Following the Dwight Howard trade, the Denver Nuggets were able to snag Andre Iguodala and brought him to the Mile High City, but how will the addition affect the Nuggets when they face off against the Los Angeles Clippers?
Series Matchup 2011-2012:
Series Matchup 2012-2013: December 25th, January 1st, March 7th
Ty Lawson has shown improvement every year that he’s been in the league — as most players should — and this season will prove no different. During the 2011-2012 season, he averaged 16.4 points on 48.8% shooting from the field, 6.6 assists, 1.3 steals and knocking down 36.5% from downtown.
Lawson is an incredible — as well as underrated — point guard, but Chris Paul is freaking Chris Paul. Paul averaged 19.8 points on 47.8% shooting from the field, 9.1 assists, 2.5 steals, and hitting 37.1% from the perimeter.
CP3 is the best point guard in the game, and although Denver would need perfect execution from both Lawson, and backup point guard, Andre Miller, I believe these two are ready for the task. Lawson could actually learn a thing or two from Paul, as he dictates offense and leads a team like a general. With that being said, Paul can take a cue from Lawson AND Miller in being creative with an offense and drawing from their teammates strengths to do this.
Newly acquired Iguodala will start at the shooting guard position and the Western Conference will have to deal with his tenacious defense regularly, as well as, Iguodala will get a taste of the run-and-gun west. Last season he averaged 12.4 points on 45.4% from the field, 6.1 rebounds, 5.5 assists, 1.7 steals, and scoring 39.4% from three-point land. Chauncey Billups, who suffered a season-ending injury last season, will be back in action for the Clippers this season; however it’s been reported he may not be ready until December. Thus, it’s possible he will be facing off with his former team during their first meeting.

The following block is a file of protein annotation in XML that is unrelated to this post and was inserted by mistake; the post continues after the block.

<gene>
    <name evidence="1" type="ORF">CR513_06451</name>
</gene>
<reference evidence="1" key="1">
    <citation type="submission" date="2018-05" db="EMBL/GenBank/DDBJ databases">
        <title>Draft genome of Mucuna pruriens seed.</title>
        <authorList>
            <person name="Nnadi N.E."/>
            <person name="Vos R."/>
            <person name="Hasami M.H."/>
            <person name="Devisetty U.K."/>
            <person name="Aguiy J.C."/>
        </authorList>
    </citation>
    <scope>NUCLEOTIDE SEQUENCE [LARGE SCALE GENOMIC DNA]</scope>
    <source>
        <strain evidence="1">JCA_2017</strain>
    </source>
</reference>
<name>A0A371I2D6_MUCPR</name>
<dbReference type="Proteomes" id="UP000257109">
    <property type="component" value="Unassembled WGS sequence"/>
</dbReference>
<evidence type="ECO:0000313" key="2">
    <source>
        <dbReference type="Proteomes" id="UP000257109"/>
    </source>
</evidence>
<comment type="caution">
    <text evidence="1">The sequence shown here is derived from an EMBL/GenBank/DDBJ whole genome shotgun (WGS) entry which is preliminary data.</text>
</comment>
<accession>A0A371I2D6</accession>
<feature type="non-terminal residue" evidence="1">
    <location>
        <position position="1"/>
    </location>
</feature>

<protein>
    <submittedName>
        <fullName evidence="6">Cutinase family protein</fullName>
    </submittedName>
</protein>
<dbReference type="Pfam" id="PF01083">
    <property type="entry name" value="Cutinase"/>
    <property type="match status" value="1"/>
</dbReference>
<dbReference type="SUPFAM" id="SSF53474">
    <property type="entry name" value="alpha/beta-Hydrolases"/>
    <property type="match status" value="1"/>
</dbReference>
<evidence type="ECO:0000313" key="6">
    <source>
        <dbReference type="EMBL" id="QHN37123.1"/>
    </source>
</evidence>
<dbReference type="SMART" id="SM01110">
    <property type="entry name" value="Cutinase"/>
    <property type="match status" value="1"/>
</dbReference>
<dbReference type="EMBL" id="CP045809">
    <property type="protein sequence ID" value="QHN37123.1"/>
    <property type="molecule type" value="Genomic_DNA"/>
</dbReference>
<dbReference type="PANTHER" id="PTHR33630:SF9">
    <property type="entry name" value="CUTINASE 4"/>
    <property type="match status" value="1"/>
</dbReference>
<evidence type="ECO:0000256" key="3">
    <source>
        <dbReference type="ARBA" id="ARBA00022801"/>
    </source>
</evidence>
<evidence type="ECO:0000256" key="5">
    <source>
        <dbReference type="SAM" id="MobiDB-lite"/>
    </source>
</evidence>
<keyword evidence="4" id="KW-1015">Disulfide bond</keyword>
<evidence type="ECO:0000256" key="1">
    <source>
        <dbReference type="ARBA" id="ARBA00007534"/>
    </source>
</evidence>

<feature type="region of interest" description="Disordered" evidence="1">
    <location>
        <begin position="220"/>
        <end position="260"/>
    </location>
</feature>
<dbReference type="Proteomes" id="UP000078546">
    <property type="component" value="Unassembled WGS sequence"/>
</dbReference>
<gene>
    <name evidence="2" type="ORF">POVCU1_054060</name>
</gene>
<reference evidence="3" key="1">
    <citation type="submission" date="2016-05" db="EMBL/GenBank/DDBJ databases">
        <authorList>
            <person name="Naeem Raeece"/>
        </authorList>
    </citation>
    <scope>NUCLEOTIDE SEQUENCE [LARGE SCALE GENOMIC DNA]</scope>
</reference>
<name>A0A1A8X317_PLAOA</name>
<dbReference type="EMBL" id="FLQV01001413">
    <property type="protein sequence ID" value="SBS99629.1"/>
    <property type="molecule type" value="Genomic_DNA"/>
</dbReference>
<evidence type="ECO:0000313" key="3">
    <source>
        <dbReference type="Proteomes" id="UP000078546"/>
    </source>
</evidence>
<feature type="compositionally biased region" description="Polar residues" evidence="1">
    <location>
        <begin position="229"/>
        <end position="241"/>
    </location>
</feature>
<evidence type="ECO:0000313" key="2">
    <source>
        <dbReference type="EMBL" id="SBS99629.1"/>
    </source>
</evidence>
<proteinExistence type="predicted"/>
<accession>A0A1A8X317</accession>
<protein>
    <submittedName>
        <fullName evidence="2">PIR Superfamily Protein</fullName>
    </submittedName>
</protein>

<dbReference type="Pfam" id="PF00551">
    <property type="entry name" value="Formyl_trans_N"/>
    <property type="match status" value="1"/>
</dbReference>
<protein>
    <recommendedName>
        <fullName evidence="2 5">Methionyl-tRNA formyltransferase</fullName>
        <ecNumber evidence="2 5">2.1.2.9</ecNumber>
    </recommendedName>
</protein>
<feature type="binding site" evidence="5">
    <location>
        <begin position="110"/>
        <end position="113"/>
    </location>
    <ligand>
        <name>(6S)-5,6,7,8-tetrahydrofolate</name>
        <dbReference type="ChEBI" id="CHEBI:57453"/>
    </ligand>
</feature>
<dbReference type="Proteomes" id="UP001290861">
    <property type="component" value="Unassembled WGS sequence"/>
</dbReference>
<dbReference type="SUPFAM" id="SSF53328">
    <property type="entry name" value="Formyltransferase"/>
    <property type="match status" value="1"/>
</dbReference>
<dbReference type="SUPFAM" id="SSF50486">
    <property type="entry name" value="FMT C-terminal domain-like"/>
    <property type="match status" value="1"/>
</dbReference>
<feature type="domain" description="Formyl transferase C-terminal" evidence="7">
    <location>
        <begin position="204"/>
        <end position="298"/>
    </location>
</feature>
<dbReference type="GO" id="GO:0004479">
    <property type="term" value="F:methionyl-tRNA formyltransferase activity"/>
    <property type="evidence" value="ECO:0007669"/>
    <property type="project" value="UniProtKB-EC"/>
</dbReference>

Jamal Crawford, one of the best sixth men in the league, will also be suiting up for the Clippers at the two. He averaged 14 points on 38.4% from the field, 3.2 assists, 30.8% from downtown and a staggering 92.7% from the charity stripe coming off of the bench except six games last season. Crawford is a fantastic slasher, as well as ball-handler, and will for certain help Paul on the offense. However, he has to deal with a defensive surgeon in Iguodala, who will make it his mission to squash any attempt made by Crawford to get a hot hand.
Starting at small forward for the Nuggets will be Danilo Gallinari, who had a bout of bad luck last season with not one, but too ill-timed injuries, obviously health is the number one priority for Gallinari. Despite only playing in 43 games last season, he averaged 14.6 points (second-lowest of his career) on 41.4% shooting, 4.7 rebounds, 2.7 assists, 1.0 steal, and shooting 32.8% from beyond the arc. Caron Butler averaged 12 points on 40.7% shooting from the field, 3.7 rebounds, and 35.8% shooting from downtown.
Something that Gallinari and Butler have in common is shooting inconsistencies, and both are looking to improve their shot coming into the 2012-2013 season. Much how Gallinari found his hot hand in shooting — until he was injured in January, same was true for Butler. Caron averaged nearly 16 points in January, but would see it fall to less than 10 points per game in March. Gallinari has worked on his shot — especially from downtown — and I would put money that Gallinari out scores Caron during their matchups in 2012-2013.